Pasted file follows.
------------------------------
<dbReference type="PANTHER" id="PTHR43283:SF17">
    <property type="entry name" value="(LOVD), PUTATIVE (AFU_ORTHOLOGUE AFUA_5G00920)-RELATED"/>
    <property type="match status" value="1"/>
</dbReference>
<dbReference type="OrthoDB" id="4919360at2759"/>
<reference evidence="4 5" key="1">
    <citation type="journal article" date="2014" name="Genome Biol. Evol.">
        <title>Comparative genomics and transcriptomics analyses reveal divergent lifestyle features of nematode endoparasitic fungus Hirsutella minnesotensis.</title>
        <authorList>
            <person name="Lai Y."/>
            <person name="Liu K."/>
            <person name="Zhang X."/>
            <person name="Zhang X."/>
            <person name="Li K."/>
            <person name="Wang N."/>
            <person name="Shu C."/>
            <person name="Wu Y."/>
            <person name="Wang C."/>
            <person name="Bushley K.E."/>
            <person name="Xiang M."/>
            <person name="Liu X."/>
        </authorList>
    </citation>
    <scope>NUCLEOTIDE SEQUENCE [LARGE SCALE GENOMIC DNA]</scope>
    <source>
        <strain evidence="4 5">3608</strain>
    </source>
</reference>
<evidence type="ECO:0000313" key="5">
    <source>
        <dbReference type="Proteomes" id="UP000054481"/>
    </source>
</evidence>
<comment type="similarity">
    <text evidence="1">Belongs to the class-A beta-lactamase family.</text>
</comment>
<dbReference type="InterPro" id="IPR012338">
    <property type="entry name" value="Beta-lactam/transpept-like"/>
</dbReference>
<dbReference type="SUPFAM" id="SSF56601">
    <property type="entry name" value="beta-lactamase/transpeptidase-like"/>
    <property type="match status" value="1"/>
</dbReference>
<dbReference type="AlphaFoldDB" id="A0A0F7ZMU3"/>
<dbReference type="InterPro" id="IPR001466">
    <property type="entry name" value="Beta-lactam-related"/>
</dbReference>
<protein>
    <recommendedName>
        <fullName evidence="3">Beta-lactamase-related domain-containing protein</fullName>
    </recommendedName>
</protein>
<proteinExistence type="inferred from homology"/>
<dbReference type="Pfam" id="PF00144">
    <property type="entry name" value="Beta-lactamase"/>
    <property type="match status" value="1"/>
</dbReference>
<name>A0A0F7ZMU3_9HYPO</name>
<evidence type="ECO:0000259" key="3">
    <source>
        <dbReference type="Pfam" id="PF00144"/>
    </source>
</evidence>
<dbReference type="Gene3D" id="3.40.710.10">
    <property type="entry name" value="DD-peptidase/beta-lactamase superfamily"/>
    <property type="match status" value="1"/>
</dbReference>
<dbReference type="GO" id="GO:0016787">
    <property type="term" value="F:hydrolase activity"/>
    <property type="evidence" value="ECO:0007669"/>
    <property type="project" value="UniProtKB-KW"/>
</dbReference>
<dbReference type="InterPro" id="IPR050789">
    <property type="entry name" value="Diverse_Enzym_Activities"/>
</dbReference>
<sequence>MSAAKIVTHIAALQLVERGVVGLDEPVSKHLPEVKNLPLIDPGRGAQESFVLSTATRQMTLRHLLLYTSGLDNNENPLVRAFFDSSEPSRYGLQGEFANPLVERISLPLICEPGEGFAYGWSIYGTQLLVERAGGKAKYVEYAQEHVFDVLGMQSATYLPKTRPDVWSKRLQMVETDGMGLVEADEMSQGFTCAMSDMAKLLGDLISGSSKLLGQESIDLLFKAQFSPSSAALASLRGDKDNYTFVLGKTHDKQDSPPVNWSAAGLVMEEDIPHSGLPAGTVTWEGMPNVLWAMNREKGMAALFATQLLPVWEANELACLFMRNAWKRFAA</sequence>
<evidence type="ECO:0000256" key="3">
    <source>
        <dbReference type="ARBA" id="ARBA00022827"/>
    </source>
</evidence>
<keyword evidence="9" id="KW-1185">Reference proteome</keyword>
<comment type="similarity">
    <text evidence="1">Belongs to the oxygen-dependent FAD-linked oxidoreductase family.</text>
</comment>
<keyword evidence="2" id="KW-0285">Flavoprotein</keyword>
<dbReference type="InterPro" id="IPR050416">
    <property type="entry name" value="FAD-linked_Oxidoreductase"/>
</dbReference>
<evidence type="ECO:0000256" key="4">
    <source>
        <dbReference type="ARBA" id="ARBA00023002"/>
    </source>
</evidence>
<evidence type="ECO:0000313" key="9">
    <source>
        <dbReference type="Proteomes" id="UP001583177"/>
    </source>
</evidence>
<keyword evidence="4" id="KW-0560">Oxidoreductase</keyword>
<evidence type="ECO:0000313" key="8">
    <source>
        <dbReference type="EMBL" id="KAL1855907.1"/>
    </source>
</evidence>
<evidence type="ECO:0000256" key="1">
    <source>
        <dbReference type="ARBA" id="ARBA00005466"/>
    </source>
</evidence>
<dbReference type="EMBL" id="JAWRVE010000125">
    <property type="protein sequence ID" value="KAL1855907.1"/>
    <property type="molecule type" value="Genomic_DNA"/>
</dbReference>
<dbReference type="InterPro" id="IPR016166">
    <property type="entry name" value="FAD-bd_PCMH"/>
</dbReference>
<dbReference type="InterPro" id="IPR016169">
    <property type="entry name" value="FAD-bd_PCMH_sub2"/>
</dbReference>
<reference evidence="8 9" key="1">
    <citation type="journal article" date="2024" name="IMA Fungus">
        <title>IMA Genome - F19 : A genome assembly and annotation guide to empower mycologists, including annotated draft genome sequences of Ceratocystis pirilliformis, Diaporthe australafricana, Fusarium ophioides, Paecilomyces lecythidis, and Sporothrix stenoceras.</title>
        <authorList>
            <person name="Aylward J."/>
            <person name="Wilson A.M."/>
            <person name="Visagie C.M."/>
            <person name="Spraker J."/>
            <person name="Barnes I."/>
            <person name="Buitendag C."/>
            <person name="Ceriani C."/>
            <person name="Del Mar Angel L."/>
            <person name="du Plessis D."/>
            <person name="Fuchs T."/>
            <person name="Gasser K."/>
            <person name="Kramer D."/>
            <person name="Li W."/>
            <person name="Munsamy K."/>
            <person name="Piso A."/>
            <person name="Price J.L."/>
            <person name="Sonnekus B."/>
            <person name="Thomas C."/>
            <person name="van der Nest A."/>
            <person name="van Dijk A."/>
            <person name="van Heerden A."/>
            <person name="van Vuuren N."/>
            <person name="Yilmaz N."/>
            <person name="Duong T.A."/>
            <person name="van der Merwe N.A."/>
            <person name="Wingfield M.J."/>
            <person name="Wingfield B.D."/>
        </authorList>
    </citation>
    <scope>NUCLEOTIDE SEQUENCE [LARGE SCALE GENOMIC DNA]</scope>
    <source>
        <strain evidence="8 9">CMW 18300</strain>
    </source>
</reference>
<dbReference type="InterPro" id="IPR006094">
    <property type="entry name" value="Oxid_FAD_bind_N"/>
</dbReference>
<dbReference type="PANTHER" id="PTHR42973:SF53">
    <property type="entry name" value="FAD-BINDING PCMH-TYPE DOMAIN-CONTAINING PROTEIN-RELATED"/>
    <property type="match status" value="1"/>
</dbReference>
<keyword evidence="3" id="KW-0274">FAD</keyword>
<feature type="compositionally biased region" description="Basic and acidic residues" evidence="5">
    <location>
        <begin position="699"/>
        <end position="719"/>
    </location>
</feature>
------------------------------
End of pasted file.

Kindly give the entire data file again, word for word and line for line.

<dbReference type="PANTHER" id="PTHR43283:SF17">
    <property type="entry name" value="(LOVD), PUTATIVE (AFU_ORTHOLOGUE AFUA_5G00920)-RELATED"/>
    <property type="match status" value="1"/>
</dbReference>
<dbReference type="OrthoDB" id="4919360at2759"/>
<reference evidence="4 5" key="1">
    <citation type="journal article" date="2014" name="Genome Biol. Evol.">
        <title>Comparative genomics and transcriptomics analyses reveal divergent lifestyle features of nematode endoparasitic fungus Hirsutella minnesotensis.</title>
        <authorList>
            <person name="Lai Y."/>
            <person name="Liu K."/>
            <person name="Zhang X."/>
            <person name="Zhang X."/>
            <person name="Li K."/>
            <person name="Wang N."/>
            <person name="Shu C."/>
            <person name="Wu Y."/>
            <person name="Wang C."/>
            <person name="Bushley K.E."/>
            <person name="Xiang M."/>
            <person name="Liu X."/>
        </authorList>
    </citation>
    <scope>NUCLEOTIDE SEQUENCE [LARGE SCALE GENOMIC DNA]</scope>
    <source>
        <strain evidence="4 5">3608</strain>
    </source>
</reference>
<evidence type="ECO:0000313" key="5">
    <source>
        <dbReference type="Proteomes" id="UP000054481"/>
    </source>
</evidence>
<comment type="similarity">
    <text evidence="1">Belongs to the class-A beta-lactamase family.</text>
</comment>
<dbReference type="InterPro" id="IPR012338">
    <property type="entry name" value="Beta-lactam/transpept-like"/>
</dbReference>
<dbReference type="SUPFAM" id="SSF56601">
    <property type="entry name" value="beta-lactamase/transpeptidase-like"/>
    <property type="match status" value="1"/>
</dbReference>
<dbReference type="AlphaFoldDB" id="A0A0F7ZMU3"/>
<dbReference type="InterPro" id="IPR001466">
    <property type="entry name" value="Beta-lactam-related"/>
</dbReference>
<protein>
    <recommendedName>
        <fullName evidence="3">Beta-lactamase-related domain-containing protein</fullName>
    </recommendedName>
</protein>
<proteinExistence type="inferred from homology"/>
<dbReference type="Pfam" id="PF00144">
    <property type="entry name" value="Beta-lactamase"/>
    <property type="match status" value="1"/>
</dbReference>
<name>A0A0F7ZMU3_9HYPO</name>
<evidence type="ECO:0000259" key="3">
    <source>
        <dbReference type="Pfam" id="PF00144"/>
    </source>
</evidence>
<dbReference type="Gene3D" id="3.40.710.10">
    <property type="entry name" value="DD-peptidase/beta-lactamase superfamily"/>
    <property type="match status" value="1"/>
</dbReference>
<dbReference type="GO" id="GO:0016787">
    <property type="term" value="F:hydrolase activity"/>
    <property type="evidence" value="ECO:0007669"/>
    <property type="project" value="UniProtKB-KW"/>
</dbReference>
<dbReference type="InterPro" id="IPR050789">
    <property type="entry name" value="Diverse_Enzym_Activities"/>
</dbReference>
<sequence>MSAAKIVTHIAALQLVERGVVGLDEPVSKHLPEVKNLPLIDPGRGAQESFVLSTATRQMTLRHLLLYTSGLDNNENPLVRAFFDSSEPSRYGLQGEFANPLVERISLPLICEPGEGFAYGWSIYGTQLLVERAGGKAKYVEYAQEHVFDVLGMQSATYLPKTRPDVWSKRLQMVETDGMGLVEADEMSQGFTCAMSDMAKLLGDLISGSSKLLGQESIDLLFKAQFSPSSAALASLRGDKDNYTFVLGKTHDKQDSPPVNWSAAGLVMEEDIPHSGLPAGTVTWEGMPNVLWAMNREKGMAALFATQLLPVWEANELACLFMRNAWKRFAA</sequence>
<evidence type="ECO:0000256" key="3">
    <source>
        <dbReference type="ARBA" id="ARBA00022827"/>
    </source>
</evidence>
<keyword evidence="9" id="KW-1185">Reference proteome</keyword>
<comment type="similarity">
    <text evidence="1">Belongs to the oxygen-dependent FAD-linked oxidoreductase family.</text>
</comment>
<keyword evidence="2" id="KW-0285">Flavoprotein</keyword>
<dbReference type="InterPro" id="IPR050416">
    <property type="entry name" value="FAD-linked_Oxidoreductase"/>
</dbReference>
<evidence type="ECO:0000256" key="4">
    <source>
        <dbReference type="ARBA" id="ARBA00023002"/>
    </source>
</evidence>
<evidence type="ECO:0000313" key="9">
    <source>
        <dbReference type="Proteomes" id="UP001583177"/>
    </source>
</evidence>
<keyword evidence="4" id="KW-0560">Oxidoreductase</keyword>
<evidence type="ECO:0000313" key="8">
    <source>
        <dbReference type="EMBL" id="KAL1855907.1"/>
    </source>
</evidence>
<evidence type="ECO:0000256" key="1">
    <source>
        <dbReference type="ARBA" id="ARBA00005466"/>
    </source>
</evidence>
<dbReference type="EMBL" id="JAWRVE010000125">
    <property type="protein sequence ID" value="KAL1855907.1"/>
    <property type="molecule type" value="Genomic_DNA"/>
</dbReference>
<dbReference type="InterPro" id="IPR016166">
    <property type="entry name" value="FAD-bd_PCMH"/>
</dbReference>
<dbReference type="InterPro" id="IPR016169">
    <property type="entry name" value="FAD-bd_PCMH_sub2"/>
</dbReference>
<reference evidence="8 9" key="1">
    <citation type="journal article" date="2024" name="IMA Fungus">
        <title>IMA Genome - F19 : A genome assembly and annotation guide to empower mycologists, including annotated draft genome sequences of Ceratocystis pirilliformis, Diaporthe australafricana, Fusarium ophioides, Paecilomyces lecythidis, and Sporothrix stenoceras.</title>
        <authorList>
            <person name="Aylward J."/>
            <person name="Wilson A.M."/>
            <person name="Visagie C.M."/>
            <person name="Spraker J."/>
            <person name="Barnes I."/>
            <person name="Buitendag C."/>
            <person name="Ceriani C."/>
            <person name="Del Mar Angel L."/>
            <person name="du Plessis D."/>
            <person name="Fuchs T."/>
            <person name="Gasser K."/>
            <person name="Kramer D."/>
            <person name="Li W."/>
            <person name="Munsamy K."/>
            <person name="Piso A."/>
            <person name="Price J.L."/>
            <person name="Sonnekus B."/>
            <person name="Thomas C."/>
            <person name="van der Nest A."/>
            <person name="van Dijk A."/>
            <person name="van Heerden A."/>
            <person name="van Vuuren N."/>
            <person name="Yilmaz N."/>
            <person name="Duong T.A."/>
            <person name="van der Merwe N.A."/>
            <person name="Wingfield M.J."/>
            <person name="Wingfield B.D."/>
        </authorList>
    </citation>
    <scope>NUCLEOTIDE SEQUENCE [LARGE SCALE GENOMIC DNA]</scope>
    <source>
        <strain evidence="8 9">CMW 18300</strain>
    </source>
</reference>
<dbReference type="InterPro" id="IPR006094">
    <property type="entry name" value="Oxid_FAD_bind_N"/>
</dbReference>
<dbReference type="PANTHER" id="PTHR42973:SF53">
    <property type="entry name" value="FAD-BINDING PCMH-TYPE DOMAIN-CONTAINING PROTEIN-RELATED"/>
    <property type="match status" value="1"/>
</dbReference>
<keyword evidence="3" id="KW-0274">FAD</keyword>
<feature type="compositionally biased region" description="Basic and acidic residues" evidence="5">
    <location>
        <begin position="699"/>
        <end position="719"/>
    </location>
</feature>